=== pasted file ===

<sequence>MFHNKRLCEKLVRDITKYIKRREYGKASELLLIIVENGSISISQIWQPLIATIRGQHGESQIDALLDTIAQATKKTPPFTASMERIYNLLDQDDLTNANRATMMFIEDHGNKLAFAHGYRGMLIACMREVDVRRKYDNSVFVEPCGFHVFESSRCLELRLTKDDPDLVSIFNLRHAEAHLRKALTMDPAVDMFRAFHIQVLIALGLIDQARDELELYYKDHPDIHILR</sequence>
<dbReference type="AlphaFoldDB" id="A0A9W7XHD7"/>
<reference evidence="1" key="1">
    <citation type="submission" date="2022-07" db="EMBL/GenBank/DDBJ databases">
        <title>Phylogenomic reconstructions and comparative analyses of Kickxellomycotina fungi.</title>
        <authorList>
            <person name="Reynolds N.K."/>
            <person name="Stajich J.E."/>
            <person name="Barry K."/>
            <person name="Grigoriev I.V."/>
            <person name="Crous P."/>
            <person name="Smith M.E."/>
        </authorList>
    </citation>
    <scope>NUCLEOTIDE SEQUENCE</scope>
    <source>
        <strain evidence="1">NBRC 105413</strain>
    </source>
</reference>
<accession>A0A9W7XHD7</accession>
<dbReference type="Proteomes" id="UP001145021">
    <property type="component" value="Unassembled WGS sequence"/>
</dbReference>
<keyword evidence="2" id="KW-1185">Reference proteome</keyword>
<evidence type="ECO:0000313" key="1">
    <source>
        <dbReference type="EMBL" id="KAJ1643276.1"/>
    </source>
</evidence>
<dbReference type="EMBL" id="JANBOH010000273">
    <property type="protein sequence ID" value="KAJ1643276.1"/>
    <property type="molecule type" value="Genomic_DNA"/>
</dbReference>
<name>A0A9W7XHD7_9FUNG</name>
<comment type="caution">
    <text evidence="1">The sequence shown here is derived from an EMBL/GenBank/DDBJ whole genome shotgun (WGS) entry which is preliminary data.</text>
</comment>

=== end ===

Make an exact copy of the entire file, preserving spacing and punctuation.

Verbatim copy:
<sequence>MFHNKRLCEKLVRDITKYIKRREYGKASELLLIIVENGSISISQIWQPLIATIRGQHGESQIDALLDTIAQATKKTPPFTASMERIYNLLDQDDLTNANRATMMFIEDHGNKLAFAHGYRGMLIACMREVDVRRKYDNSVFVEPCGFHVFESSRCLELRLTKDDPDLVSIFNLRHAEAHLRKALTMDPAVDMFRAFHIQVLIALGLIDQARDELELYYKDHPDIHILR</sequence>
<dbReference type="AlphaFoldDB" id="A0A9W7XHD7"/>
<reference evidence="1" key="1">
    <citation type="submission" date="2022-07" db="EMBL/GenBank/DDBJ databases">
        <title>Phylogenomic reconstructions and comparative analyses of Kickxellomycotina fungi.</title>
        <authorList>
            <person name="Reynolds N.K."/>
            <person name="Stajich J.E."/>
            <person name="Barry K."/>
            <person name="Grigoriev I.V."/>
            <person name="Crous P."/>
            <person name="Smith M.E."/>
        </authorList>
    </citation>
    <scope>NUCLEOTIDE SEQUENCE</scope>
    <source>
        <strain evidence="1">NBRC 105413</strain>
    </source>
</reference>
<accession>A0A9W7XHD7</accession>
<dbReference type="Proteomes" id="UP001145021">
    <property type="component" value="Unassembled WGS sequence"/>
</dbReference>
<keyword evidence="2" id="KW-1185">Reference proteome</keyword>
<evidence type="ECO:0000313" key="1">
    <source>
        <dbReference type="EMBL" id="KAJ1643276.1"/>
    </source>
</evidence>
<dbReference type="EMBL" id="JANBOH010000273">
    <property type="protein sequence ID" value="KAJ1643276.1"/>
    <property type="molecule type" value="Genomic_DNA"/>
</dbReference>
<name>A0A9W7XHD7_9FUNG</name>
<comment type="caution">
    <text evidence="1">The sequence shown here is derived from an EMBL/GenBank/DDBJ whole genome shotgun (WGS) entry which is preliminary data.</text>
</comment>